Maya spent 1,700 hours serving her country with AmeriCorps. And now, she's ready to launch a career that will change the world. Or, she's out of luck, out of work, and about to join the estimated 6.7 million "disconnected youth" who cost taxpayers an estimated $1.56 trillion dollars over their lifetimes.
Which will it be? This past year, through AmeriCorps service, Maya was a mentor, teacher, coach, advisor and inspiration to Oakland middle-schoolers. She's an emerging leader in the neighborhood where she grew up and where she served. Through national service, she gained critical skills in teamwork, project management, facilitation and communication. As her one year term of service ends, will a potential employer or a college admissions officer actively recruit her because of her service -- or will they wonder "What's AmeriCorps?" and "How come Maya only lasted a year in her last role?"
Maya is not alone. Since 1994, nearly 1 million Americans have raised their hands through service with AmeriCorps. This spring, more than 5,200 alumni of AmeriCorps, from all 50 states, raised their voices. In a "Life after AmeriCorps" survey administered by AmeriCorps Alums, alumni told us that their civilian national service solidified their commitment to strengthening America. Nearly all alums (88 percent) believed their AmeriCorps service was among the most significant professional experiences of their life. They were confident that through national service they developed skills to be better students, employees and citizens. They shared with us that as young alums, they wanted careers that mattered.
Alumni of national service, like a veteran coming home or a returned Peace Corps volunteer arriving stateside, had challenges continuing their educations and moving from their service experiences into their next professional jobs. Only a third of alums strongly agreed they knew how to navigate "life after AmeriCorps" (e.g. find a new job, get into a school of their choice).
Engaged citizens and civic leaders like Maya aren't just nice to have. They're critical to our country's future. We are a nation where one in five children lives in poverty, high school dropout rates persist and the rungs of the ladder to economic mobility are shaky at best. America's challenges are real. Now more than ever, we need all Americans -- and especially those who have proven themselves to be citizen leaders -- to be asked to be part of the solution, and to be given opportunities to do so.
Too frequently, and for too long, the potential of AmeriCorps alumni has gone unrecognized, unrewarded and under-leveraged. With the future of our country at stake, why would we leave this talent on the sidelines? Three steps we can take to fix this:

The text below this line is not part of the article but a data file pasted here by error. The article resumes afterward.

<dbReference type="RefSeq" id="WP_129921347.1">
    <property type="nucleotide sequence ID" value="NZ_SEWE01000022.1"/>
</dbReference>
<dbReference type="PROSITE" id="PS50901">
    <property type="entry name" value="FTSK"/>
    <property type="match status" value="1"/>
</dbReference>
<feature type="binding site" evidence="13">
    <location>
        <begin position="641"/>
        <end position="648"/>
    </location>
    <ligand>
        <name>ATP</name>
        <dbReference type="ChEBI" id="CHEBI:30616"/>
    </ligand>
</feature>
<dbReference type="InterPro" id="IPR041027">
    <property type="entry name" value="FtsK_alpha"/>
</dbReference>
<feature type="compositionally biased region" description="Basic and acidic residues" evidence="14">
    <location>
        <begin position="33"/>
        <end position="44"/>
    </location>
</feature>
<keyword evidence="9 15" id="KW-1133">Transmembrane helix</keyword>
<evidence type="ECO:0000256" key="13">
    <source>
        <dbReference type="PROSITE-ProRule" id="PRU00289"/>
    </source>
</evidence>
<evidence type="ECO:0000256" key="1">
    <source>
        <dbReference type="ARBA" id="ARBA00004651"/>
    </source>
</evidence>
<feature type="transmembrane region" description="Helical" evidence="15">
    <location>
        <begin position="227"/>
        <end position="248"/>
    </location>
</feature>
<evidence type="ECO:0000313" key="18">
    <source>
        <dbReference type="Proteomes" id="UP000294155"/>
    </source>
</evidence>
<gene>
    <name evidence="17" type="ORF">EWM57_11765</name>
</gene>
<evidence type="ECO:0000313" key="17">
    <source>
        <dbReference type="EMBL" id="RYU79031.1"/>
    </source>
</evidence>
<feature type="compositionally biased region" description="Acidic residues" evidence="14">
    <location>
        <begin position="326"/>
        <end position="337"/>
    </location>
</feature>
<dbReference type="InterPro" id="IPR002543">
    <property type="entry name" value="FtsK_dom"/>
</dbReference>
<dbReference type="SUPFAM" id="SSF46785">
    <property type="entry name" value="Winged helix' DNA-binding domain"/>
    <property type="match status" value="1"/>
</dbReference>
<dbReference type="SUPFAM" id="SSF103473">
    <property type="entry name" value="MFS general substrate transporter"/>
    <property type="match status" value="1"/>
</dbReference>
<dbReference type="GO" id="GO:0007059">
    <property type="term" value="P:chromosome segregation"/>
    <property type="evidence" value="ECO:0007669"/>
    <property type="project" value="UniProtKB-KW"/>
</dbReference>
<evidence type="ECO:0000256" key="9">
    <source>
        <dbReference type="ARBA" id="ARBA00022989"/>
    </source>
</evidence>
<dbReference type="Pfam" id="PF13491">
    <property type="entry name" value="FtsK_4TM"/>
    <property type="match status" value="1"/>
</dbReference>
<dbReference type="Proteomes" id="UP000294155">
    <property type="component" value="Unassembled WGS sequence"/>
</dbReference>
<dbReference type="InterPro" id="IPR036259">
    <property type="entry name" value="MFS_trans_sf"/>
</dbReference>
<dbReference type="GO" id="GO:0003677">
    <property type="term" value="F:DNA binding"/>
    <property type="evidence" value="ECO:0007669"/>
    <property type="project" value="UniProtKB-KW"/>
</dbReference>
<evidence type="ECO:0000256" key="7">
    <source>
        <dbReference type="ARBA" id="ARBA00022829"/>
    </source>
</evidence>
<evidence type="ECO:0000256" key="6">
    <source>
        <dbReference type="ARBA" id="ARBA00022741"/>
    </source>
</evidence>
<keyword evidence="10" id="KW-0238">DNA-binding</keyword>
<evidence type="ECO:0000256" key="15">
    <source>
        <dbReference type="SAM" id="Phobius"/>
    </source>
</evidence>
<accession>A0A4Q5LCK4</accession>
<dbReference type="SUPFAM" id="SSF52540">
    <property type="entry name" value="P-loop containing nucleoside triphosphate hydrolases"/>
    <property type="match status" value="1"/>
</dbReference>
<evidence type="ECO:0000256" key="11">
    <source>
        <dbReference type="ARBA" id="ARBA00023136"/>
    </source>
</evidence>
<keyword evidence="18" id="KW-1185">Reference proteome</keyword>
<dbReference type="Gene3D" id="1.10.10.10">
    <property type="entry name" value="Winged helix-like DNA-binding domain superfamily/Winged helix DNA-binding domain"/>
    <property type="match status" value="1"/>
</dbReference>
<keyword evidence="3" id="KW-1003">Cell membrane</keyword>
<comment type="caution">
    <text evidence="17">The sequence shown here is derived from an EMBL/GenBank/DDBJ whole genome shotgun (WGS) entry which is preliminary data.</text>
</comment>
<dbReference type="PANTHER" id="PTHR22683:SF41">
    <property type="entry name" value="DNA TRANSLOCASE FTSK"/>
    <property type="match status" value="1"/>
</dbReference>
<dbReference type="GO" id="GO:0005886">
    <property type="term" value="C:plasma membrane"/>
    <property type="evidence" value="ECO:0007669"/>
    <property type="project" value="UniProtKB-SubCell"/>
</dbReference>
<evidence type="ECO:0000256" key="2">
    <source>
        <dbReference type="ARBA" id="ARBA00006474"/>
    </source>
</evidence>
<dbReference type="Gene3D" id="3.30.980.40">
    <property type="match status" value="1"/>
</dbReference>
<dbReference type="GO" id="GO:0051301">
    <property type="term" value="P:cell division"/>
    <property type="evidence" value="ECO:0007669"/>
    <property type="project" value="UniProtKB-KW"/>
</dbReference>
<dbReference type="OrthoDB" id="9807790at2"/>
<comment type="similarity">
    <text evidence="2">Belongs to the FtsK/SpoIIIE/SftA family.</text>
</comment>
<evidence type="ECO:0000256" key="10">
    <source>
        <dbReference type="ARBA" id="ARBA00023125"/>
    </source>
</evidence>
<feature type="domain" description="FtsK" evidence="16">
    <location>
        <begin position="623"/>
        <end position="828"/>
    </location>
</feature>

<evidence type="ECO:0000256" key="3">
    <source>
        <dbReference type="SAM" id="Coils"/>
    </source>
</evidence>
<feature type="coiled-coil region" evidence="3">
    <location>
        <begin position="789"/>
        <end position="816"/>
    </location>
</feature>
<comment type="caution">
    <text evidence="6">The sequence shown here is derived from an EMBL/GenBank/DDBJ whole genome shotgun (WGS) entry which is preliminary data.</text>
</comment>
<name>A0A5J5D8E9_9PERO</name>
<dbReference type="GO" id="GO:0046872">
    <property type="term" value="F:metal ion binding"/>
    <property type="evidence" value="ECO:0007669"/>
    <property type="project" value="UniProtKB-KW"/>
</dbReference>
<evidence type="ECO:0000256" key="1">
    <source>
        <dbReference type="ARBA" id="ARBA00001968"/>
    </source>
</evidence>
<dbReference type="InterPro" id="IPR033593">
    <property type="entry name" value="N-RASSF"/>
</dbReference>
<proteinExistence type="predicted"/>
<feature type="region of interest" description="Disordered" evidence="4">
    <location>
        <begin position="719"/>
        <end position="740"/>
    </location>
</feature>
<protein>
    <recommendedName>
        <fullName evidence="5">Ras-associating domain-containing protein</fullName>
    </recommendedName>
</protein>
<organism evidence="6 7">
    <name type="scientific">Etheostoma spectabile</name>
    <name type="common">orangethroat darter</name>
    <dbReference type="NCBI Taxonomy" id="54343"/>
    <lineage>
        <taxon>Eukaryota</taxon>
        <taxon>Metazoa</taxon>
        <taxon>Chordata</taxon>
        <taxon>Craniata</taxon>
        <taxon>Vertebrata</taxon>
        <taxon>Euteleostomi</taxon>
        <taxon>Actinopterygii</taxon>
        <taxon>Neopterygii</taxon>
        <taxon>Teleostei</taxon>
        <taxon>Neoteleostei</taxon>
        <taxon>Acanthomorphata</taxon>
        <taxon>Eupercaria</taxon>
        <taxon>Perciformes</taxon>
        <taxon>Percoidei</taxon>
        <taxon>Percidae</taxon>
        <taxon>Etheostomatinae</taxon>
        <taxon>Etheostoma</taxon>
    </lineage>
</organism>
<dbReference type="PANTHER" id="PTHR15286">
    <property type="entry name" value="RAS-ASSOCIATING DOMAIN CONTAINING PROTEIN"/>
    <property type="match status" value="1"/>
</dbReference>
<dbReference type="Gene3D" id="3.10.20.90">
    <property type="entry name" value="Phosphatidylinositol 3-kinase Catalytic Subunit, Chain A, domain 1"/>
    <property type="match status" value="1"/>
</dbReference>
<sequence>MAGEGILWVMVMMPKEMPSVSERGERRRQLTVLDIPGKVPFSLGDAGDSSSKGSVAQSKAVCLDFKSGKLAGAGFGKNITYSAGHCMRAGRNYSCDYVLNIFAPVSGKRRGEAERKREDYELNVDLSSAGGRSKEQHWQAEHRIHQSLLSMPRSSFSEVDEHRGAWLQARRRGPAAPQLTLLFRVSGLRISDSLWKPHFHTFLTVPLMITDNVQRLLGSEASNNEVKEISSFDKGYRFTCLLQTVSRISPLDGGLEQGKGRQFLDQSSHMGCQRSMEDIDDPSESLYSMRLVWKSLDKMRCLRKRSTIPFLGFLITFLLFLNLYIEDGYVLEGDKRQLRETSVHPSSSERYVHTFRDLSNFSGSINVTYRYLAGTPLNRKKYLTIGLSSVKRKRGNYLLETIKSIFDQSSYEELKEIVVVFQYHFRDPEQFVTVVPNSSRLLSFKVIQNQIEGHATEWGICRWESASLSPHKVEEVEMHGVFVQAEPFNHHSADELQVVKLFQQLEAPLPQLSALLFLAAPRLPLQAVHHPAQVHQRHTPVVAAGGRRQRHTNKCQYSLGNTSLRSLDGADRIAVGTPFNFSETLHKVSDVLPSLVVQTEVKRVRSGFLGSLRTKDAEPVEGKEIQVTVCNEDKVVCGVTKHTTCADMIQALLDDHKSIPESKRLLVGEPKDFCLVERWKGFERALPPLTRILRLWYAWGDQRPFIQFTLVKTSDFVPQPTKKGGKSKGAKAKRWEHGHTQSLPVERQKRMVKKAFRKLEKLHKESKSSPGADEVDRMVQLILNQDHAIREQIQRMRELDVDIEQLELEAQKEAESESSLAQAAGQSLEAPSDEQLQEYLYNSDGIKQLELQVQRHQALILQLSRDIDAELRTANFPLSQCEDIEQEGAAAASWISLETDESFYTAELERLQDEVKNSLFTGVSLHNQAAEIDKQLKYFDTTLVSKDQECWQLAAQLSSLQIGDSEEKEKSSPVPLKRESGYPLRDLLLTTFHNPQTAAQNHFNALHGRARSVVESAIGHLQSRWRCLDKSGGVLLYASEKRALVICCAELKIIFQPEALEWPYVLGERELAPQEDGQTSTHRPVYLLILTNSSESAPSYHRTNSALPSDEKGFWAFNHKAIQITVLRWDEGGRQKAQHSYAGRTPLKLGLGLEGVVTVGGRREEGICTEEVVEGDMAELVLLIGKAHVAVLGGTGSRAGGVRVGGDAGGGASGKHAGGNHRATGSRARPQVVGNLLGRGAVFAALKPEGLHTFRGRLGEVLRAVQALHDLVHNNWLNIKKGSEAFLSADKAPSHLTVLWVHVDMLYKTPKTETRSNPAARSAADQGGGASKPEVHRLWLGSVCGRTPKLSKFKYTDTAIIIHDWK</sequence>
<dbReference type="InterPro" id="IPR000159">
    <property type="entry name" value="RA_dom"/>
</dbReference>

- College and universities should be fast-tracking AmeriCorps national service alumni into their programs by giving preference to and providing additional scholarships for their domestic service experience. Around 120 schools already match the scholarship that AmeriCorps members receive for their service -- we should expand these efforts.
- Employers, both private and nonprofit, should recognize that the skills built in AmeriCorps are incredibly valuable in today's workforce, and they should update hiring applications and HR screening protocols to seek out AmeriCorps service experience. Many partners, ranging from Comcast to Deloitte and the Urban Teacher Center, already actively recruit alums. Their efforts should be applauded, and others should follow their lead.
- The Federal government should extend non-competitive eligibility to all AmeriCorps alumni, and government leaders at state and local levels should adjust their hiring practices so alumni from Reading Partners to Conservation Corps have clear on-ramps to meet the civil service needs they're facing. Returned Peace Corps Volunteers get non -- competitive eligibility, as do members of the Public Lands Corps. We should expand these benefits to all civilian service veterans.
This post is part of a series produced by The Huffington Post and The Franklin Project at the Aspen Institute to recognize the power of national service, in conjunction with the latter's Summit At Gettysburg (June 4-6, 2014, Gettysburg, Pennsylvania). The Franklin Project is a policy program at the Aspen Institute working to create a 21st century national service system that challenges all young people to give at least one year of full-time service to their country. To see all the posts in this series, read here. To learn more about The Franklin Project, read here.